Radiant Heating Report: Not All Wet
Here's a case of a radiant project changing stripes. A wooden deck that stretched in front of a condominium complex had rotted after 20 years of exposure to the elements. The condo association was replacing it with a concrete deck.
The original snowmelt design for the 1,250-sq. ft. slab called for hydronics. "Here's a marketing story for you," says Bob Dudley, alluding to a PM article we wrote two years ago about the comprehensive marketing plan he's put in place for the family business ("The Value Of Consistency," October 1998). "We sent out 100 direct mail pieces to local home builders and got two responses, one of which was from a contractor working on this condo."
The architect had speced hydronic snowmelt, but Dudley pointed out several reasons why an electric system would be a better fit. First off, the slab was only going to be 2 inches thick. A natural gas line was 500 feet away. Finally, there was no room in the complex to store a boiler. What the site did have was plenty of amps.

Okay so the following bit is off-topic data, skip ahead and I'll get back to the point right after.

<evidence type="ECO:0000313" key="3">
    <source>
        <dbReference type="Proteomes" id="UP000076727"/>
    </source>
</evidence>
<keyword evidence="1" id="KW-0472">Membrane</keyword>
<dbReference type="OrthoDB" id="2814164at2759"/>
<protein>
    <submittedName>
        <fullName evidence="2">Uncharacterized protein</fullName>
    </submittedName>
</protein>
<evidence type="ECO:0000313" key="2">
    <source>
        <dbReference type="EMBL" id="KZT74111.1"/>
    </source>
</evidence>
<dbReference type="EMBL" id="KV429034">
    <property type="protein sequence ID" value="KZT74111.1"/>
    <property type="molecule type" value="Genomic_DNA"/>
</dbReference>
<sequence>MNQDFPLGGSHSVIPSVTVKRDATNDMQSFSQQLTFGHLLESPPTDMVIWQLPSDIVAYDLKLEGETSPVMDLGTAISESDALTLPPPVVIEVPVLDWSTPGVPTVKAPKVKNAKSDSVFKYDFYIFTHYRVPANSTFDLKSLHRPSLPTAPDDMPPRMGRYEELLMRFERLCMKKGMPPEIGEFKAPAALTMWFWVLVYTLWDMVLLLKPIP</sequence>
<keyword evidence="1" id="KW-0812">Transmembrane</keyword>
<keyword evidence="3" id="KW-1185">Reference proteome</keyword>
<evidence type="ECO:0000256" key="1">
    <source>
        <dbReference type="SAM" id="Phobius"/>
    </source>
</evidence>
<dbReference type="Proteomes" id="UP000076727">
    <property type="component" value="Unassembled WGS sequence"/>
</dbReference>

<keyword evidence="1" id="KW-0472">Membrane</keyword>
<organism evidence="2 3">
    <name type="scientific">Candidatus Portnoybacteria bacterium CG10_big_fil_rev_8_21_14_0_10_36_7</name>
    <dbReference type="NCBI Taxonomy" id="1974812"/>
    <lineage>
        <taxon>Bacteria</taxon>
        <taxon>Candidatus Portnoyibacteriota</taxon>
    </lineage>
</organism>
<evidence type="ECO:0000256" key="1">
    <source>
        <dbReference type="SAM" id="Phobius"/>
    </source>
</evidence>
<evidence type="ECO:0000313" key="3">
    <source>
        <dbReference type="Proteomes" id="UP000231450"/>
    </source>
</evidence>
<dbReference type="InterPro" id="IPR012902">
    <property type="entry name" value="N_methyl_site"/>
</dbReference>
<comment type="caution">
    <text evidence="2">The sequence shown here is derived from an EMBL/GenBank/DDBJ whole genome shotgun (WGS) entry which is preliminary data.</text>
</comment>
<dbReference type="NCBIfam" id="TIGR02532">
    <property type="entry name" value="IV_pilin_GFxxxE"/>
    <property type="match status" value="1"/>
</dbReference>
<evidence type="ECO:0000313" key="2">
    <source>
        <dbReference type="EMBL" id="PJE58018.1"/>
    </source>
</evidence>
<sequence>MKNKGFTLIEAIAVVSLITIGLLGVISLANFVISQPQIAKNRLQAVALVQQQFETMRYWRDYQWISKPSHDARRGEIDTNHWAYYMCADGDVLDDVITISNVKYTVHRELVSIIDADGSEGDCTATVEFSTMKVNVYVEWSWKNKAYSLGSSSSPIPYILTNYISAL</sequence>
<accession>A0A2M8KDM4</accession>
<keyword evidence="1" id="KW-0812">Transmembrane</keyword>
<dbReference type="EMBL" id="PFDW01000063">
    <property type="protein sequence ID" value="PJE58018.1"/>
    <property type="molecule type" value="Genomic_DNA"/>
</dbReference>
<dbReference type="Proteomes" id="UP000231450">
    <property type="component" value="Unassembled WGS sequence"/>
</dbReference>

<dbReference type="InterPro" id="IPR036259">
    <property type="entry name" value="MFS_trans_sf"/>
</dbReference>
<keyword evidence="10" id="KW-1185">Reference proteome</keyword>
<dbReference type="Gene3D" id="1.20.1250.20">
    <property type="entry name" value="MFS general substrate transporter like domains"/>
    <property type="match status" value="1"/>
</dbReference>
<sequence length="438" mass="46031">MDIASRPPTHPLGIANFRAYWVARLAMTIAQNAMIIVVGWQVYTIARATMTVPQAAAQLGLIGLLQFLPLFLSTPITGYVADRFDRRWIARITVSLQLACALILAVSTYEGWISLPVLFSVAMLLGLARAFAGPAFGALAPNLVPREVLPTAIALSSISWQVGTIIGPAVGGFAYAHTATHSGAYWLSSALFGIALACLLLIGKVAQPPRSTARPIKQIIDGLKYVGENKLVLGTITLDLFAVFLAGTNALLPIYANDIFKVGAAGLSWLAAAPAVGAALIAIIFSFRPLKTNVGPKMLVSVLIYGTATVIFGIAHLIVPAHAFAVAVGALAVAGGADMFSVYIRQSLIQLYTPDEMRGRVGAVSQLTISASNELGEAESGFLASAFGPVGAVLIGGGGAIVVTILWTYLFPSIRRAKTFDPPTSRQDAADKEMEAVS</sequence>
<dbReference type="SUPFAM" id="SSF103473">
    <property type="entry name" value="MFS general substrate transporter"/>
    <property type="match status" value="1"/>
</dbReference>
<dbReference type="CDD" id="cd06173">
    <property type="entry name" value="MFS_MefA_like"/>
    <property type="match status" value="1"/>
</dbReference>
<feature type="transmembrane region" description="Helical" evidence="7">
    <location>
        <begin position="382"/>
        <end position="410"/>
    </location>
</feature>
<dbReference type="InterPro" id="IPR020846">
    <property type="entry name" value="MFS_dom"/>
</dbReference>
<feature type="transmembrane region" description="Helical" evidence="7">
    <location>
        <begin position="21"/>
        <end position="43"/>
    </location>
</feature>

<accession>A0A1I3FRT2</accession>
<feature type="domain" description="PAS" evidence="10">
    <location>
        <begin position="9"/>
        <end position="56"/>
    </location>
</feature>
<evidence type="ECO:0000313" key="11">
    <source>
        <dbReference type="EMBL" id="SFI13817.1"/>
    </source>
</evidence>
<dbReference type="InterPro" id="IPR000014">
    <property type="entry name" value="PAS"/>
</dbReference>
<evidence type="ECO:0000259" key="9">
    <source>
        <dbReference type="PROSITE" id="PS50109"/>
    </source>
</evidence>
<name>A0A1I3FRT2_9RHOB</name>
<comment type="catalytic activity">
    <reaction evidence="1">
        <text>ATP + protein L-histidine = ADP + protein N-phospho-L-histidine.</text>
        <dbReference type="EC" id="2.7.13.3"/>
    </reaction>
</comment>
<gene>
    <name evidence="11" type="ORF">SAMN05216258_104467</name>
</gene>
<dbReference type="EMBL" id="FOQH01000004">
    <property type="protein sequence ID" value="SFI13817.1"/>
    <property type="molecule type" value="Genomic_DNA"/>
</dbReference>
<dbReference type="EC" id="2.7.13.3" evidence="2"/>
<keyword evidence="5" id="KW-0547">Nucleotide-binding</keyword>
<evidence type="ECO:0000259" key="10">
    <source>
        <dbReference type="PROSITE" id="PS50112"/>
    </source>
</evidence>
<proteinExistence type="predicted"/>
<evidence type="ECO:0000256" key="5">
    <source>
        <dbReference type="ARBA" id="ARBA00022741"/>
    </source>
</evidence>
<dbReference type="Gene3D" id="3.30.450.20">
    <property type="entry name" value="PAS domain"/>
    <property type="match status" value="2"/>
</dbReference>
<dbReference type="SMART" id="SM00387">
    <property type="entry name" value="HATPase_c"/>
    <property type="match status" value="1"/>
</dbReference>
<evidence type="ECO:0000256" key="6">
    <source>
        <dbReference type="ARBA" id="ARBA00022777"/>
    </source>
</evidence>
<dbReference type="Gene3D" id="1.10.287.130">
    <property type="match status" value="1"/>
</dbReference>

"Ninety-nine percent of the radiant/snowmelt jobs we do use hydronics," Dudley adds. "But we're heating contractors and we believe there's a place for electric."
Dudley convinced the architect to make the switch. The electric snowmelt system consists of five Heatizon 6kVA transformers, a five-zone control with automatic and manual selectors, an ETI pavement-mounted sensor and, of course, cable to heat the slab. Because space was limited, the transformers were mounted above the pool equipment room and the zone control was mounted in a storage closet.
Electro Plastics Inc.